To read the entire article from eSchool News:

Thursday, February 17, 2011

Personalize Learning with Online Tools

There are lots of ways that teachers differentiate learning and personalize learning for their students? How do you personalize learning in your classroom? Do you use any online tools?

Let’s look at a several fun, online tools that can be used in your classroom.
  1. Story Jumper -  Free
    • Build books from scratch or choose from one of the free templates.
  2. Story Bird -  Free
    • Collaborative storytelling where students can read a book, play them like games, or send them like greeting cards.
  3. Glogster -  Free
    • Teachers and students can create interactive posters to express their creativity or share knowledge and ideas.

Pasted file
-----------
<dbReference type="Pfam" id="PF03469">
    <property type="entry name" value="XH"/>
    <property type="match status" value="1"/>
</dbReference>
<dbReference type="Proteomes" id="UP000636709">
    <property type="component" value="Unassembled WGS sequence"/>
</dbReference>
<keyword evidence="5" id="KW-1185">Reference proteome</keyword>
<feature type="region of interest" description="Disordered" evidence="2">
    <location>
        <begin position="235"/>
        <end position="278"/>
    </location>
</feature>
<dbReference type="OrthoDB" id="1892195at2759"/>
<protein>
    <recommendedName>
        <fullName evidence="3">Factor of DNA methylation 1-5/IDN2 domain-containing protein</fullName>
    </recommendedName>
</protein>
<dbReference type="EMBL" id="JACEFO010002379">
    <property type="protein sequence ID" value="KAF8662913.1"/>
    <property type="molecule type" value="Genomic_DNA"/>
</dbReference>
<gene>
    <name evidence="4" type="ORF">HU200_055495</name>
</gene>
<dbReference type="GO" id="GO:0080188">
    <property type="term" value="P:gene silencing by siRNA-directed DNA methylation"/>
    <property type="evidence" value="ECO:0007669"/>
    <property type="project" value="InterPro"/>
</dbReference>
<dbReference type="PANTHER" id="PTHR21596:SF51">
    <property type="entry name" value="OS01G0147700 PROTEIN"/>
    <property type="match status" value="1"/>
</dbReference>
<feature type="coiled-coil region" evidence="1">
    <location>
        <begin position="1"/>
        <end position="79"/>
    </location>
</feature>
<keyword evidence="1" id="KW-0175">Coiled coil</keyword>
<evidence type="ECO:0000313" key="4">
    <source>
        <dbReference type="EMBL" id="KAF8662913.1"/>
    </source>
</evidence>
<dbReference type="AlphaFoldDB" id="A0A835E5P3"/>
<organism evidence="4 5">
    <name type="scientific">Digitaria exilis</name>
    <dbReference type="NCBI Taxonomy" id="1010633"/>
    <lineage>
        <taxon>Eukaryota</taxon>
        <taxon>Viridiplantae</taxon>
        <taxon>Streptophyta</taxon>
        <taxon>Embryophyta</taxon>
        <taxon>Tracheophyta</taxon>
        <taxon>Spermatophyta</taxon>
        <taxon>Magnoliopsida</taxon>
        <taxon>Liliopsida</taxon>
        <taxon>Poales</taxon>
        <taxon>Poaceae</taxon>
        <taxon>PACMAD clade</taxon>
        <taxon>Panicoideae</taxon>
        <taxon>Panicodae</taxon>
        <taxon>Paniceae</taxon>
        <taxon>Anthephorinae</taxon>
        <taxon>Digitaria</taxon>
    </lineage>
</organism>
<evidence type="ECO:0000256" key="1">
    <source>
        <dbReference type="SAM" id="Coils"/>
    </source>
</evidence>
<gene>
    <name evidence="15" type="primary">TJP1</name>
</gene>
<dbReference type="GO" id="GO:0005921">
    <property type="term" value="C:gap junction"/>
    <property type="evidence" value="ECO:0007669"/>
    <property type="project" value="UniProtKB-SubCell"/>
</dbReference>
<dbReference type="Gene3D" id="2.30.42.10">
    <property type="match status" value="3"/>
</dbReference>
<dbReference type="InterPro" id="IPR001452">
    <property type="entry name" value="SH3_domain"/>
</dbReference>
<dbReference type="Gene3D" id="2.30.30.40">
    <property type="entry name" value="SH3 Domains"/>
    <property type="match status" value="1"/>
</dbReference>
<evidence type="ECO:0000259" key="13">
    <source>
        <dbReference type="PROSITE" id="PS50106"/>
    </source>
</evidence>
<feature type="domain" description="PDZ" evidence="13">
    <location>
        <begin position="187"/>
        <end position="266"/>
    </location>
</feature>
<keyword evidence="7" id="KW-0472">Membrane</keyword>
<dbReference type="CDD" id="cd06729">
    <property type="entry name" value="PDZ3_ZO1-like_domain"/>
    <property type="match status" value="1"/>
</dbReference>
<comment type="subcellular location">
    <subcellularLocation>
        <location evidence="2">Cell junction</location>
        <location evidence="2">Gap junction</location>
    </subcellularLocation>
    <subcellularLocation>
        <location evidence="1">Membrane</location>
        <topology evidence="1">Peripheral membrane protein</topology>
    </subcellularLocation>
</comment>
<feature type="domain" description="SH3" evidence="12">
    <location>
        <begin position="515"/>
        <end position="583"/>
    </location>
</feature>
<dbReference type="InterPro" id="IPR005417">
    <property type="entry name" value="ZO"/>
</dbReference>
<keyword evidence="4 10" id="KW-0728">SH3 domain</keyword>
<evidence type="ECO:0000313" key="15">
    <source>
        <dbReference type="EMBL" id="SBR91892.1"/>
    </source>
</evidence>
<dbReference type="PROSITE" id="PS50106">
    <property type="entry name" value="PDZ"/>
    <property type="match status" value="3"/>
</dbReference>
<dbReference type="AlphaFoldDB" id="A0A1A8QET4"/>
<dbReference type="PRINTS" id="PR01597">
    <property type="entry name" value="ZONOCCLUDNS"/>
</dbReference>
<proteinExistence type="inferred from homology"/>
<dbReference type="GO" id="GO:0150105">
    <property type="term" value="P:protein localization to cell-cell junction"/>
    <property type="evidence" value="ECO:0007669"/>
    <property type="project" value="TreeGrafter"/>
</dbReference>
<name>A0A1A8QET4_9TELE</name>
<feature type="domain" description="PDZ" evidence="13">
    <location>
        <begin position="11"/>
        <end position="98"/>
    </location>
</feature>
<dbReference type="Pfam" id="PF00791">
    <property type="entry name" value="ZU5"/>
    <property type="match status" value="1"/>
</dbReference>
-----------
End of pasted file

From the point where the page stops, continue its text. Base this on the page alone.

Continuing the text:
To help you find other exciting ideas to personalize learning in your classroom take a look at “10 Technology Enhanced Alternatives to Book Reports”

If you’ve never checked out Sue LeBeau’s site I recommend that you browse through her "Tools for Teachers" at:

Tuesday, February 8, 2011

Educational Gadgets

Need some new ideas to motivate your students? There are lots of gadgets available for teachers to enhance the learning experience for all students. What’s a gadget? They are free, online tools that make teaching easier. Here's a list of several websites worth checking out for free gadgets:

Education World

Kathy Schrock’s Digital Gadgets

Online Web Gadgets

Let’s look at a few gadgets listed at Education World
  1. MotivatorStudents create a motivational-style poster or teachers can use the posters in handouts or multimedia presentations.  
  2. MindomoCollaborative mind mapping for projects, tutorials, problem solving or presentations
  3. Maps of War
    Interactive maps that can show several thousand years of history in about 90 seconds